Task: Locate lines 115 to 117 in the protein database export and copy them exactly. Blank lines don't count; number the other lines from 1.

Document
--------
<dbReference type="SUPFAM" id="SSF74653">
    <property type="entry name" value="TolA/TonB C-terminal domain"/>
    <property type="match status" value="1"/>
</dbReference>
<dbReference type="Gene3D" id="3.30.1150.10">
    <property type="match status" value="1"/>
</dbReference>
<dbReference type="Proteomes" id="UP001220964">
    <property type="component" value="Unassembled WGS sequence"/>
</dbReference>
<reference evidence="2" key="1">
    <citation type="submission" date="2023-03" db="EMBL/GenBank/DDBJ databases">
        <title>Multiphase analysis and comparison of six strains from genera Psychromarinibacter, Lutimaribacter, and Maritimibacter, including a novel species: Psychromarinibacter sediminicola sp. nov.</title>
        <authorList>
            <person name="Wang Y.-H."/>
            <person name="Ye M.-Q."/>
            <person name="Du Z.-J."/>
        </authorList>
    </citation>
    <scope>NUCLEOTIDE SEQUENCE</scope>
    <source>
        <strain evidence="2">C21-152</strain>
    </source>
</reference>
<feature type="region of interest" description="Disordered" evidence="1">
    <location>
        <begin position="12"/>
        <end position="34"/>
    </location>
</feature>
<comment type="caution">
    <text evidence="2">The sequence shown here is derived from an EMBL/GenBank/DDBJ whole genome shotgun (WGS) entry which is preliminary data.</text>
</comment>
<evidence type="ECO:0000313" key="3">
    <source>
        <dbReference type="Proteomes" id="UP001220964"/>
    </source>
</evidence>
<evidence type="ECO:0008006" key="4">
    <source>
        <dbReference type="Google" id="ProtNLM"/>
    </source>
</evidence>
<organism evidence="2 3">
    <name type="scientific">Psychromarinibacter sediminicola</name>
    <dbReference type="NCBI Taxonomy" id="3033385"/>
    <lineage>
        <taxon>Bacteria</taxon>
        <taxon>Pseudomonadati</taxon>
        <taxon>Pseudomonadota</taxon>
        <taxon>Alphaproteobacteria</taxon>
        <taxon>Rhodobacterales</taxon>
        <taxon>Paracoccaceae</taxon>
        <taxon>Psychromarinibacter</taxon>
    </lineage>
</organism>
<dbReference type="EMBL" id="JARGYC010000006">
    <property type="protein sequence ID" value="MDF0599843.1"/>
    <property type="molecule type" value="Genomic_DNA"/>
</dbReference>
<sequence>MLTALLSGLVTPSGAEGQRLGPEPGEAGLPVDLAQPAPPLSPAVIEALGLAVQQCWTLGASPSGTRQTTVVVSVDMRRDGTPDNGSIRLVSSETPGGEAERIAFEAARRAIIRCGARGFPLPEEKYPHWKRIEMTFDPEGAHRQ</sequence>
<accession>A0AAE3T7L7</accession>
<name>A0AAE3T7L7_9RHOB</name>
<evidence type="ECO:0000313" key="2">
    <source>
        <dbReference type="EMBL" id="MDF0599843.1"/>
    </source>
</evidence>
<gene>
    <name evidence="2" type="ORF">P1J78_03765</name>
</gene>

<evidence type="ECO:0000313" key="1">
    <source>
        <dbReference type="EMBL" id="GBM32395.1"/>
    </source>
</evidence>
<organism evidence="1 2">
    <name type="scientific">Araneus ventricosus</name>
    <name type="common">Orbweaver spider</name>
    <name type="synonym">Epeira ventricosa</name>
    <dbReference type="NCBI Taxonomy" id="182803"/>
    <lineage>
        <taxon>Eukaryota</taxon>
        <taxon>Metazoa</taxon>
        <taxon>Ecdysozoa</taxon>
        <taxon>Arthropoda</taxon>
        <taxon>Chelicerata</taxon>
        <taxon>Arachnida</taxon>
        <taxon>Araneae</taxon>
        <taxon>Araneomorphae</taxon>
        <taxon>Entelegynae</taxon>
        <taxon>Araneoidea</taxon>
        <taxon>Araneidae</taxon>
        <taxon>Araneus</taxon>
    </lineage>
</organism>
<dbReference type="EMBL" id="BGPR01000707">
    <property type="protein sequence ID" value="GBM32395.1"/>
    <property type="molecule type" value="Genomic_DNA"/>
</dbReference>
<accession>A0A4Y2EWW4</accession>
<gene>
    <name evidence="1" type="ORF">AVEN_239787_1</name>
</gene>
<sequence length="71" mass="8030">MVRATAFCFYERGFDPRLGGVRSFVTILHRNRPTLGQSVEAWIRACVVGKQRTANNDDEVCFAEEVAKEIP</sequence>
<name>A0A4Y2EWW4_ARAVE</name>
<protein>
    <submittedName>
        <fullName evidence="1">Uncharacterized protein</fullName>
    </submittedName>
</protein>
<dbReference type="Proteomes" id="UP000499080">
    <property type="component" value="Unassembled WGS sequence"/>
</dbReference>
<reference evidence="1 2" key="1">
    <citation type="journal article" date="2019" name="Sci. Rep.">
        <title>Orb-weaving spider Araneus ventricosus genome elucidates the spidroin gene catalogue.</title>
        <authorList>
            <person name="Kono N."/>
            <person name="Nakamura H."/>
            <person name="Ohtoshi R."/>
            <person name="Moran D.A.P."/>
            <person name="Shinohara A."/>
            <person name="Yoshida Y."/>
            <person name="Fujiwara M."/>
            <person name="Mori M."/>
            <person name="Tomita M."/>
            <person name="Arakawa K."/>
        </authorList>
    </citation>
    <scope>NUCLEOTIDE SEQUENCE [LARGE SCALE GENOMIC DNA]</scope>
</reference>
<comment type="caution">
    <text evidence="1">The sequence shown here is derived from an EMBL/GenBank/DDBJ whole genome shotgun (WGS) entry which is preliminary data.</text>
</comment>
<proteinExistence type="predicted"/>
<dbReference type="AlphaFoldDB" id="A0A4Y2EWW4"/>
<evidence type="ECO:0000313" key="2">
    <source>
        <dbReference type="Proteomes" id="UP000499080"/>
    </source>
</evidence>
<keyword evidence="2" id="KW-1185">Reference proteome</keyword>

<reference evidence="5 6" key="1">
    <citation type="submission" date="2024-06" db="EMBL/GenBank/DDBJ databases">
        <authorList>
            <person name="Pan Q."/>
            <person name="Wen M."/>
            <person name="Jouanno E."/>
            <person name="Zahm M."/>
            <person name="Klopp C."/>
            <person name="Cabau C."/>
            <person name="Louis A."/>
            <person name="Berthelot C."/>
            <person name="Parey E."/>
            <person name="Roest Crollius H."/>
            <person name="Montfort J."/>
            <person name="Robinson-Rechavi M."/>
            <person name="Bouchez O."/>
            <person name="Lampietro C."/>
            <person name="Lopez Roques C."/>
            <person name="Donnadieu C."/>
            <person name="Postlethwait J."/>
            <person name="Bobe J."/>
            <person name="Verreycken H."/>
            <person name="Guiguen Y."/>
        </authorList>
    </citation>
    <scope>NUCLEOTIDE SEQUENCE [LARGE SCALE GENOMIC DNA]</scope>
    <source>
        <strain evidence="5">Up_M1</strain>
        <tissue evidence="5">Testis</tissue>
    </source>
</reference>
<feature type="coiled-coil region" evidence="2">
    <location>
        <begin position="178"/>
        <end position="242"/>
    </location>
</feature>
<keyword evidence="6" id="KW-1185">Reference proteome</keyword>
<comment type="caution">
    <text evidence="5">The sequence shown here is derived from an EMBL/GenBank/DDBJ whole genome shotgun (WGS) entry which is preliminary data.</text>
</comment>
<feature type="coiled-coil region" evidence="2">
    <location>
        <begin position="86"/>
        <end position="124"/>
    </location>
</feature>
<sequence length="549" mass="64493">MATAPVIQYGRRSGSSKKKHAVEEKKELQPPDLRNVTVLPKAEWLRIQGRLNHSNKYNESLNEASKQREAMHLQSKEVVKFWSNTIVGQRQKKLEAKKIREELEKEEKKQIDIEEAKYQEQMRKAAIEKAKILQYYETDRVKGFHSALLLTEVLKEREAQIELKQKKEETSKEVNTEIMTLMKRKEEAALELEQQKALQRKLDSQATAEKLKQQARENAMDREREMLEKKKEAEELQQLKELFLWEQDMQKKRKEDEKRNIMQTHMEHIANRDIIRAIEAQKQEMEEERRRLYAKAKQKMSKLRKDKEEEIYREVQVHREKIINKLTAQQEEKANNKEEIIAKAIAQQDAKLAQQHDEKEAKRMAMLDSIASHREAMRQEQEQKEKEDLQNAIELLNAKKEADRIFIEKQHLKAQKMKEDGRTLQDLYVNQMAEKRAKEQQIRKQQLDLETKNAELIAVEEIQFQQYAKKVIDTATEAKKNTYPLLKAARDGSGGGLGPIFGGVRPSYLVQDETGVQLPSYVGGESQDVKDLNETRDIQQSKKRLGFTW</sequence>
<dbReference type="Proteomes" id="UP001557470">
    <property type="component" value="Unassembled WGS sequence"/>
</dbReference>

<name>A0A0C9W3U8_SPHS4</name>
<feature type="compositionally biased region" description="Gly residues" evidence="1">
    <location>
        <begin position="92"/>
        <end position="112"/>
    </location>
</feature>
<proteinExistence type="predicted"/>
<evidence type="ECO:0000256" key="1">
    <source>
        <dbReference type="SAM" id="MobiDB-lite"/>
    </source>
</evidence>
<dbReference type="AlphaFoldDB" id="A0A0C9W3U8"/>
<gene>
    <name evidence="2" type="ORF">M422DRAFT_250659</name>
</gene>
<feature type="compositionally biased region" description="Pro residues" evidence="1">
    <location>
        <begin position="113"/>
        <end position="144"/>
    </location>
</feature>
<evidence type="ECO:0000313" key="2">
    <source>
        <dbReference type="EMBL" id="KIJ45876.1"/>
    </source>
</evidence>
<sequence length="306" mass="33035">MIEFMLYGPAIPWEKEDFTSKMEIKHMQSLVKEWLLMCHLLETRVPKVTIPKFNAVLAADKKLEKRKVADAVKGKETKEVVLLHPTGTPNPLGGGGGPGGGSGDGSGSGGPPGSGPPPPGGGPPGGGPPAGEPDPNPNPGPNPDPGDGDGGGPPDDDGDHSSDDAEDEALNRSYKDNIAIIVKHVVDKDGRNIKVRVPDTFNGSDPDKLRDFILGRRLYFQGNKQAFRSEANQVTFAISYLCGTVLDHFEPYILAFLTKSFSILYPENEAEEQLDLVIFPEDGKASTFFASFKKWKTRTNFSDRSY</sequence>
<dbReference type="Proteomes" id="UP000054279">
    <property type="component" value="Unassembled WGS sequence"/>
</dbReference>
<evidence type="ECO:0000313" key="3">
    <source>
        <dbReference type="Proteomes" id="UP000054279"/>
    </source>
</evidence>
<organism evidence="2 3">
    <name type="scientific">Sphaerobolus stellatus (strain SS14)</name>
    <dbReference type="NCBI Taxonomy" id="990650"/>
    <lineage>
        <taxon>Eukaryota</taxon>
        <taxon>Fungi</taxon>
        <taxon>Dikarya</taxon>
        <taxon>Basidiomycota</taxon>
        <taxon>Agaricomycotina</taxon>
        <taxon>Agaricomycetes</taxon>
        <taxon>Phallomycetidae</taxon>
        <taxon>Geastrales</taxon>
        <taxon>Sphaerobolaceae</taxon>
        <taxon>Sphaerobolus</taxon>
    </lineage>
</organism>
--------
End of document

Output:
<reference evidence="1 2" key="1">
    <citation type="journal article" date="2019" name="Sci. Rep.">
        <title>Orb-weaving spider Araneus ventricosus genome elucidates the spidroin gene catalogue.</title>